(Bloomberg) — An Australian proposal to offer free carbon credits to some of its biggest emitters threatens to undermine the government’s efforts to restore confidence in the country’s climate policy, an analyst says.
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The country could miss its 2030 emissions target if credits don’t reflect real and additional reductions, according to RepuTex, a provider of data and analytics that helped model the target. That increases the pressure to reform the system, which is under review after accusations that many policies are not actually reducing pollution.
“Integrity of lending is key to any issuance market,” Hugh Grossman, director at RepuTex, said in a statement. “Failing to prioritize market integrity could significantly undermine Australia’s ability to meet its 2030 target and realize the economic benefits of the low-carbon transition.”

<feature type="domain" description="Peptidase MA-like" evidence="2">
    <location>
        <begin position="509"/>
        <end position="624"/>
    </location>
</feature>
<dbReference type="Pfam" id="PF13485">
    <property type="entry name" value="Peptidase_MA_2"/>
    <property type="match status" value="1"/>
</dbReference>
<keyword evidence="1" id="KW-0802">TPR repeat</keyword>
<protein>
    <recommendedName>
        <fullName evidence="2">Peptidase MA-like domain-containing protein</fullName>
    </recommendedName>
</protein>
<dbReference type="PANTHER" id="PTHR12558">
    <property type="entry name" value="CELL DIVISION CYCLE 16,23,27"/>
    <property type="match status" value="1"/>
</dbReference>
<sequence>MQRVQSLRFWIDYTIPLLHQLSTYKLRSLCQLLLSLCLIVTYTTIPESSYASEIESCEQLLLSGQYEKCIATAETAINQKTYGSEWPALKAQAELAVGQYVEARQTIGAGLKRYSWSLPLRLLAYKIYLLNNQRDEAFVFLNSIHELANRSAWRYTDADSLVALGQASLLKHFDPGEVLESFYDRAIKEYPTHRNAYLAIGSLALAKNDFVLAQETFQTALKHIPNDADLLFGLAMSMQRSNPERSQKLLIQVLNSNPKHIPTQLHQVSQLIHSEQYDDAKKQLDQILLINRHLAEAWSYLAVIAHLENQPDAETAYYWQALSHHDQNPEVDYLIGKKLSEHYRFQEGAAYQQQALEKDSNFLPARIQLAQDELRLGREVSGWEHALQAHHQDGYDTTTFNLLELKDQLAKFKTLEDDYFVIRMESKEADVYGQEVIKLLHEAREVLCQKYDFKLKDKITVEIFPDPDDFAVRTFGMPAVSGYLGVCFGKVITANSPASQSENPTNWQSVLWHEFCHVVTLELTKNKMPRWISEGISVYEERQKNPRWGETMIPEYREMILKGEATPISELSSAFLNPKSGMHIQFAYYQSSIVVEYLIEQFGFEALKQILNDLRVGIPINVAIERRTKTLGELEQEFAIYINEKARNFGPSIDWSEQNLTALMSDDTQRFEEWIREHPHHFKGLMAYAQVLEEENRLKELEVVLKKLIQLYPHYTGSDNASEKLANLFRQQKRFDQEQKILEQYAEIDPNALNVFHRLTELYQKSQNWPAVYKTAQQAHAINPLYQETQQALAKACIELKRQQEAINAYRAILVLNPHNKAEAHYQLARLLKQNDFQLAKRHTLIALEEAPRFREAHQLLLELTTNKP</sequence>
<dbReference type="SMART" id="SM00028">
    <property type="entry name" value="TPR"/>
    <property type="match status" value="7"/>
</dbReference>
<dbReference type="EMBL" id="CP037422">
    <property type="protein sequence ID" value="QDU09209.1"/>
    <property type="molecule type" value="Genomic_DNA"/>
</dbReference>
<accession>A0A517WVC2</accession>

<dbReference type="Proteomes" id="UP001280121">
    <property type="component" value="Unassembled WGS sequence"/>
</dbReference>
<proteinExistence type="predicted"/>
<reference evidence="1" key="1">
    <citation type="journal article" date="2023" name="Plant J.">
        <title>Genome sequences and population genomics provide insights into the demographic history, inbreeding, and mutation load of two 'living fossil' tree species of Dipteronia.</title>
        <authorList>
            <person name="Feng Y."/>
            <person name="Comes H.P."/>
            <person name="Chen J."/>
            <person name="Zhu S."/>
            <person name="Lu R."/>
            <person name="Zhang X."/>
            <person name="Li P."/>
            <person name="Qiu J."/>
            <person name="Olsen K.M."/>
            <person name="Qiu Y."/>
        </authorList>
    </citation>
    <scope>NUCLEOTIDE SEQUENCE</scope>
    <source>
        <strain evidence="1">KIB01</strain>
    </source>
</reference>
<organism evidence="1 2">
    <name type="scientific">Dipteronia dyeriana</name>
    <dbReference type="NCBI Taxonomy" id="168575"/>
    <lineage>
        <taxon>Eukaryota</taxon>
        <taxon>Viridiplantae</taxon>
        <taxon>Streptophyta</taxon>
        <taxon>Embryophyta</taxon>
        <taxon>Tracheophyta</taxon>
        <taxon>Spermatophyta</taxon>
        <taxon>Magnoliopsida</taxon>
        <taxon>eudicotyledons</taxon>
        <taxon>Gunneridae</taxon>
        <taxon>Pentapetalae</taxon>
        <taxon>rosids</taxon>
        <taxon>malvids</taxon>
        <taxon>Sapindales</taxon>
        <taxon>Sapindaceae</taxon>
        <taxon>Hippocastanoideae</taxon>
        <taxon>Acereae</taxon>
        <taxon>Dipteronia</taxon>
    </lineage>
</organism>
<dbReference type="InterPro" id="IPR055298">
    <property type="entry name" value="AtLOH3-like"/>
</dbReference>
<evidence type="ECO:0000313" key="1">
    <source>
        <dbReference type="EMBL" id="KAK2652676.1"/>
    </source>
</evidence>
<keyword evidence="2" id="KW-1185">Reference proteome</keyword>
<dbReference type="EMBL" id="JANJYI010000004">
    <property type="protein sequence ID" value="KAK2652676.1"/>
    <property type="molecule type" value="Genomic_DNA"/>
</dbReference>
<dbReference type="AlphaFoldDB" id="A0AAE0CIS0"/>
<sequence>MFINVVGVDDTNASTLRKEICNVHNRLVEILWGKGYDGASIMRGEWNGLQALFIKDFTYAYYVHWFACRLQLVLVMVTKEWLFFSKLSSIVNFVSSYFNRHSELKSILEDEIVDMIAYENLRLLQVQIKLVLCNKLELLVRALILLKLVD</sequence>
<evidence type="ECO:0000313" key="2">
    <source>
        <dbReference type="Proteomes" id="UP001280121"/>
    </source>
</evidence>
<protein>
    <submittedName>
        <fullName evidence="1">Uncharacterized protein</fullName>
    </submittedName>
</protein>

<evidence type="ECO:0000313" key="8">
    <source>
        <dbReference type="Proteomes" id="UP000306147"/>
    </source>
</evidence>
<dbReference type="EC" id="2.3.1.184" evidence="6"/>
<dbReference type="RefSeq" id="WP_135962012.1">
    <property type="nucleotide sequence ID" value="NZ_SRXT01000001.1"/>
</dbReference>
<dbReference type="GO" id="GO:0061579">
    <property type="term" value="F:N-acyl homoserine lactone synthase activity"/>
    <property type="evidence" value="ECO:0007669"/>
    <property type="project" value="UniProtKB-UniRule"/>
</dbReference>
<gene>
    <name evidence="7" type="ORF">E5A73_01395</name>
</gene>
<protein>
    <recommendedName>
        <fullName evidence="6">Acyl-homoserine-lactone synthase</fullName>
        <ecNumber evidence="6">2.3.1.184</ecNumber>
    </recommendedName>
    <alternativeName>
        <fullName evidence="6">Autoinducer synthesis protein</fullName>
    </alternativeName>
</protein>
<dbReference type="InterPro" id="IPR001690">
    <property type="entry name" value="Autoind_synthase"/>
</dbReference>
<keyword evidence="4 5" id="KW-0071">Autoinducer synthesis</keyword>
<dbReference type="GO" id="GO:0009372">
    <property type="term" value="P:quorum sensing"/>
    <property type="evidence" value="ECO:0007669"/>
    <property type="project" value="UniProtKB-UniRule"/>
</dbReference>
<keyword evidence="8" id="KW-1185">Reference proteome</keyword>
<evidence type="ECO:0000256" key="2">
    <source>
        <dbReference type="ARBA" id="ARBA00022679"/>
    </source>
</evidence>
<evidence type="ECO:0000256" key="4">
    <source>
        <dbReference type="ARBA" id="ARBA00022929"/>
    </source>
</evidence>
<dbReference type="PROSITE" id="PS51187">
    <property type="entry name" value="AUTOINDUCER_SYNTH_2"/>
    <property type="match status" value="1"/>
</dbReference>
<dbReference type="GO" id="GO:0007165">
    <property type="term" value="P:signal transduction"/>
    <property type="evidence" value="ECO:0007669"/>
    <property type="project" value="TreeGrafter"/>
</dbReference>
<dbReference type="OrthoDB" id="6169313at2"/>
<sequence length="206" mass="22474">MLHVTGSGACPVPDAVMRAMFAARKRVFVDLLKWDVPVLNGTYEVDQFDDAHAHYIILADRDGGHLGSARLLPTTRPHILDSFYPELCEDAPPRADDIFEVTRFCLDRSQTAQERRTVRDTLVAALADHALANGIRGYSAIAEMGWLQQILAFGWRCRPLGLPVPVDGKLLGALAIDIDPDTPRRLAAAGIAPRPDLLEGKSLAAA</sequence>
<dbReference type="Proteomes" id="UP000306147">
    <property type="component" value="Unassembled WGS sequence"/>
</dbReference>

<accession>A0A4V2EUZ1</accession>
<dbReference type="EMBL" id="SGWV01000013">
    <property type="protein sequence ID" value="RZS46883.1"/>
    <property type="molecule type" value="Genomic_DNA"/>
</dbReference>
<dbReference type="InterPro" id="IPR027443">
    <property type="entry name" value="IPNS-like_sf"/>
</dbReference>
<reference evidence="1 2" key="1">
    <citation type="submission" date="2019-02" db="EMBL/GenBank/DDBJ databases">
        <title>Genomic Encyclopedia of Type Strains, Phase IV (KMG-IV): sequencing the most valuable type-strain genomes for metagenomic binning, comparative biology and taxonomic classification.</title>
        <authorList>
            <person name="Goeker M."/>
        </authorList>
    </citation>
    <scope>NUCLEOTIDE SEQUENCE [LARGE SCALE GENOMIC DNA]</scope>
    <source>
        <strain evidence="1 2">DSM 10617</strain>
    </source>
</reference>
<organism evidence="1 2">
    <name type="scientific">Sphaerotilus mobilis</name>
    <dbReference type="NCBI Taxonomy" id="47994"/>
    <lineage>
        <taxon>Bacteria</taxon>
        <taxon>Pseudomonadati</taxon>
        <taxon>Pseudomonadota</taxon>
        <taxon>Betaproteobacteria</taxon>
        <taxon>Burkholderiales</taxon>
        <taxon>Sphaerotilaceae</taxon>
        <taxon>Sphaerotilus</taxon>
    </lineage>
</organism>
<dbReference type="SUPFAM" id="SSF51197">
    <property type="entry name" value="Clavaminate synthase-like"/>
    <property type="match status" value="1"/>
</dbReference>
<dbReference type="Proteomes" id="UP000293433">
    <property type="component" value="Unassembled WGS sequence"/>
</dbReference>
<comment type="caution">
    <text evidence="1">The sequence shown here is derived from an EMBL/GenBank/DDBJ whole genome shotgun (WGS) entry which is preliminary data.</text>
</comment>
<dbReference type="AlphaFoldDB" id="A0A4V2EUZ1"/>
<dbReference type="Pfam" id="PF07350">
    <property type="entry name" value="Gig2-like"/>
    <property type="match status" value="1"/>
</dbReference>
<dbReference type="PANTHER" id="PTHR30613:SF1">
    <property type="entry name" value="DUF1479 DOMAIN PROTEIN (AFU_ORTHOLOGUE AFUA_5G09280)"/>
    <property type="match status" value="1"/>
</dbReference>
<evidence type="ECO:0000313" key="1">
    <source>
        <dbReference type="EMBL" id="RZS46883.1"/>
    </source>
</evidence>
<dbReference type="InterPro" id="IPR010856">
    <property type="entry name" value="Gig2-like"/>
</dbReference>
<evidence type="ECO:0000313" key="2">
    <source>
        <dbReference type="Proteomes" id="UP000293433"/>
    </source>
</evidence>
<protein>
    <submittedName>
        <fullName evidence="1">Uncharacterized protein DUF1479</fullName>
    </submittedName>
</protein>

Demand for credit has been strong since the Labor government came to power in May with the expectation that it will reform the security mechanism, which requires about 215 major industrial polluters to offset emissions above a certain threshold. Spot prices have also risen, with a record transaction of credits in the second quarter.
The government’s consultation paper for central climate policy reform in August included a proposal to issue free credits to companies that emit below the sector average. That would essentially mean that half of the companies under the system could take advantage of a financial windfall by selling the free credits or saving them to meet future requirements to reduce emissions, RepuTex said.
“If credits used by industry don’t represent a 1 tonne of emissions reduction, and that credit is used to offset emissions — as is the case here — then we wouldn’t see any real emissions reductions,” Grossman said.
Another option in the consultation paper that would provide each facility under the system its own trajectory to net zero emissions would be more effective, Reputex said.
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